Star Pubs & Bars will develop external areas at around 100 of its pubs in 2017 at a cost of around £3 million it announced today. The expenditure accounts for over a tenth of the company’s £20 million investment this year.
Two thirds will be spent on redecoration and signage schemes to improve their attractiveness to passing trade.
A third is allocated to transformative garden makeovers to meet growing customer demand for alfresco eating and drinking. The projects will increase covers and trading space and use all weather solutions to create gardens that can be enjoyed year round. Where internal work is being undertaken, the focus will also be on ‘bringing the garden into the pub’ via features such as bi fold doors.
Wherever possible, gardens will be made multi functional and subtly zoned to cater for different groups of customers. With more families visiting pubs, play areas are being installed at over a third of major projects.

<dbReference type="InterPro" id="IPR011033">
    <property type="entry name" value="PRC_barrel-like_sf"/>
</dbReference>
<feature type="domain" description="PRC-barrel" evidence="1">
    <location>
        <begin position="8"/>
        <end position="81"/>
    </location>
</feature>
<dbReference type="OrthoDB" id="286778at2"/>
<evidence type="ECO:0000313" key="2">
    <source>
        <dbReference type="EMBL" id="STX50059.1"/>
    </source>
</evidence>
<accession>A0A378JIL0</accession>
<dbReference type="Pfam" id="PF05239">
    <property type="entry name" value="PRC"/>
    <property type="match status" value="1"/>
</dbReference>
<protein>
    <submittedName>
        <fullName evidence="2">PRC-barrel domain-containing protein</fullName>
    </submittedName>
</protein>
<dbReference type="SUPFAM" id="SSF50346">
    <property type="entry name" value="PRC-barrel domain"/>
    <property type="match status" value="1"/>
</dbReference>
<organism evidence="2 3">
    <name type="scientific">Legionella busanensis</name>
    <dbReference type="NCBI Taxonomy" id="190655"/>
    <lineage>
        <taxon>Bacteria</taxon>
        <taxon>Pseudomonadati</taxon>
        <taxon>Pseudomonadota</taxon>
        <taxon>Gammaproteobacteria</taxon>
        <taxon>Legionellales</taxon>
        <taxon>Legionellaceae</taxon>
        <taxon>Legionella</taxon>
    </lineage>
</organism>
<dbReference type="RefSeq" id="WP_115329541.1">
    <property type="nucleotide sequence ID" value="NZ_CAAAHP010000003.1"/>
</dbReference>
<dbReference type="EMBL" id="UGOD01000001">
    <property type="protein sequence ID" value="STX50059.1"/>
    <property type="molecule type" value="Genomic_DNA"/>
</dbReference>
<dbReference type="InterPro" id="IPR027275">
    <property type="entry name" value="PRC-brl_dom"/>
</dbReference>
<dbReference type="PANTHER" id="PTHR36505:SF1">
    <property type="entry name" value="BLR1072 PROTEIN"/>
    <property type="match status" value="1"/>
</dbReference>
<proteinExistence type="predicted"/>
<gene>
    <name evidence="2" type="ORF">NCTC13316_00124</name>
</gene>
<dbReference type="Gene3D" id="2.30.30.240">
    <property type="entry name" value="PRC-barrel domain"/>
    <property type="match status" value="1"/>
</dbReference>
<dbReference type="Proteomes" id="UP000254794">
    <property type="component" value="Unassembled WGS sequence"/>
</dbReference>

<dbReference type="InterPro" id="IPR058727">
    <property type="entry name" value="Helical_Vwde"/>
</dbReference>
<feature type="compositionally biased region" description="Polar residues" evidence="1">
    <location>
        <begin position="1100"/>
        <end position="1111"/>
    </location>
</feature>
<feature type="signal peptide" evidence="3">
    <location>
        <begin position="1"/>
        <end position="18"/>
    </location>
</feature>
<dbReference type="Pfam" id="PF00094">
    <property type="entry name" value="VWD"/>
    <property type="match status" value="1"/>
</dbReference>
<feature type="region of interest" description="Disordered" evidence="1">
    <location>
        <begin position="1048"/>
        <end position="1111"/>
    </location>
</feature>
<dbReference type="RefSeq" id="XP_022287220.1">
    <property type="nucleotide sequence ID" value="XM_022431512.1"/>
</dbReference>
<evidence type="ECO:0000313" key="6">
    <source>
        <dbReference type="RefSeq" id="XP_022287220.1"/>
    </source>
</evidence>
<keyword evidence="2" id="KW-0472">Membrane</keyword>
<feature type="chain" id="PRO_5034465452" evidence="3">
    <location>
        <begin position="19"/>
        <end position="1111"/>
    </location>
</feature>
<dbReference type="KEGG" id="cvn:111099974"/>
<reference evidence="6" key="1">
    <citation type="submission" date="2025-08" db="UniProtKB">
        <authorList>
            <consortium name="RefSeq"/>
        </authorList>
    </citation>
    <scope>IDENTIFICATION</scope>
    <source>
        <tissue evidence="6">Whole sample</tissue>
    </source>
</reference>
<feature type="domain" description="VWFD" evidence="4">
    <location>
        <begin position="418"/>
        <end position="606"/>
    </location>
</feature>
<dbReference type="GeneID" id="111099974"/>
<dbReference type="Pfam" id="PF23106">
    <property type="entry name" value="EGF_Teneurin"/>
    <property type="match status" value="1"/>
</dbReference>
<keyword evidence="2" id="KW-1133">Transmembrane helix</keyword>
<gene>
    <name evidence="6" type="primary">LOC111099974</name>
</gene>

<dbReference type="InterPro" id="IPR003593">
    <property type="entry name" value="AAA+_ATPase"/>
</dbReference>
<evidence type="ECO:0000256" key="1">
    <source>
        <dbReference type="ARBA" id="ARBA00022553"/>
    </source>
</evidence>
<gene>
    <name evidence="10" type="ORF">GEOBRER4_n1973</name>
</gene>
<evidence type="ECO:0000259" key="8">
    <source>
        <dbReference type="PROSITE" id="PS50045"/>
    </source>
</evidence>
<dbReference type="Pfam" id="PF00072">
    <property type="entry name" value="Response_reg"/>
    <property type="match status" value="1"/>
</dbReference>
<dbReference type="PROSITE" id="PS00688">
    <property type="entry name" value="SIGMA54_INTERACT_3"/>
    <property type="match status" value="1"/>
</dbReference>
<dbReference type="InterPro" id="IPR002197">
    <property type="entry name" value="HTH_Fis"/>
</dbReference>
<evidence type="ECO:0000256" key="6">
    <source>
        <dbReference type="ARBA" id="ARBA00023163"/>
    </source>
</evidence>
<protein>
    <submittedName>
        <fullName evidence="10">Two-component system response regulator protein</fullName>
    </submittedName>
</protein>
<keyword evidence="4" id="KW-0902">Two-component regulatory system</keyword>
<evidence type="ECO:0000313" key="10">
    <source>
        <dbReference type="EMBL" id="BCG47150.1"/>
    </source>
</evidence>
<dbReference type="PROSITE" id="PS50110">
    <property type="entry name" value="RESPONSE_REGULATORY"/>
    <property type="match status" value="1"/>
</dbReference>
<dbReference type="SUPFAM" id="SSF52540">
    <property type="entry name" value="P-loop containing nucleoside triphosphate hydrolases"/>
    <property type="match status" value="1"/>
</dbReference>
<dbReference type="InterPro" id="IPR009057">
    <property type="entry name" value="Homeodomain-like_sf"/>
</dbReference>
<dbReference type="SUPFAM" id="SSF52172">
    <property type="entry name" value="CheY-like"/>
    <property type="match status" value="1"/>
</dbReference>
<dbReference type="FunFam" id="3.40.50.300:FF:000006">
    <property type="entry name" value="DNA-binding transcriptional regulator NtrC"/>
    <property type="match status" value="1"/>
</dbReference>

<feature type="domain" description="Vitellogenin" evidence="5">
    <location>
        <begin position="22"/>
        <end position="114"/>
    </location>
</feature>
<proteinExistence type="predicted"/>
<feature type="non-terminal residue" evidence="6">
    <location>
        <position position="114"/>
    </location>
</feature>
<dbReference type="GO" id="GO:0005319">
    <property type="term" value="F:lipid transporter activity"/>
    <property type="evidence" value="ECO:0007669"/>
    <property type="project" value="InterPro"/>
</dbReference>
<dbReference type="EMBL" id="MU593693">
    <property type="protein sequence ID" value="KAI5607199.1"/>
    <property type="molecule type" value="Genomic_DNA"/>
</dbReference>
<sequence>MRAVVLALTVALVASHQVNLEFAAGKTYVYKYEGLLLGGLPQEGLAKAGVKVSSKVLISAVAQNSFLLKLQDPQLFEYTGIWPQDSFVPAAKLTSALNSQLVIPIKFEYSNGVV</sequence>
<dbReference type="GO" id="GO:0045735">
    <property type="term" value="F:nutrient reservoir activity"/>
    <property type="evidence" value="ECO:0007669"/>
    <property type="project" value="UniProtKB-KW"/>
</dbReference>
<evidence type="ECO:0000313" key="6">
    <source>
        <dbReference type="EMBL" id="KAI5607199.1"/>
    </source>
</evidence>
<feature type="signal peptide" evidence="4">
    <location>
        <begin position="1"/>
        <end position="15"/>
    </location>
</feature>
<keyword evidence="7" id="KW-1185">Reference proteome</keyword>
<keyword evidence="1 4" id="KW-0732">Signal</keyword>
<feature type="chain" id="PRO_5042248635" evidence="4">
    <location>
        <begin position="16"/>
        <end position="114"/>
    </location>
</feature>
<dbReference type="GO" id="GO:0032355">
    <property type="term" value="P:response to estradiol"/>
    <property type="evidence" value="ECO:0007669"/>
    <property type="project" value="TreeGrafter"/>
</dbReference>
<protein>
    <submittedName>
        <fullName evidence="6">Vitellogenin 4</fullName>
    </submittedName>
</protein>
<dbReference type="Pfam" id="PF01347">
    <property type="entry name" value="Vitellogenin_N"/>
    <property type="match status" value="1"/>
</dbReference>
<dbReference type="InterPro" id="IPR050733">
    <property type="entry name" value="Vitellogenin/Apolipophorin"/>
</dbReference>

Star says pub gardens are more ambitious than ever before with a wide range of outdoor shelters adding to their attractiveness. Star licensees are investing too adding outside bars and more permanent cooking equipment to meet demand on sunny days as well as temporary structures such as marquees to enable them to tap into business from functions.
Lawson Mountstevens, Star Pubs & Bars managing director said: “Over 50% of people decide where they’re going to eat and drink when they’re out and about. Great looking pubs and outdoor areas are key to attracting them and give licensees the competitive edge. Outdoor space is a valuable asset. It should be treated like another room and carefully planned to best meet the needs of target customers.”
Case study: Thirsty Bear, Reading
A flat roof has given the recently refurbished New York style bar and pizzeria, The Thirsty Bear in Reading, outdoor space for the first time. The roof now houses an all-weather terrace, which has been packed out since the venue opened last month. The 45-cover 15 by 27 foot space increases Thirsty Bear’s seating by 41%. To maximise room, licensee Vince Healy has avoided planters opting to add atmosphere with murals.
“Outdoor space is invaluable in cities and towns. Customers enjoy drinking and eating outside and it’s also useful for preventing smokers clustering round the front door,” says Vince.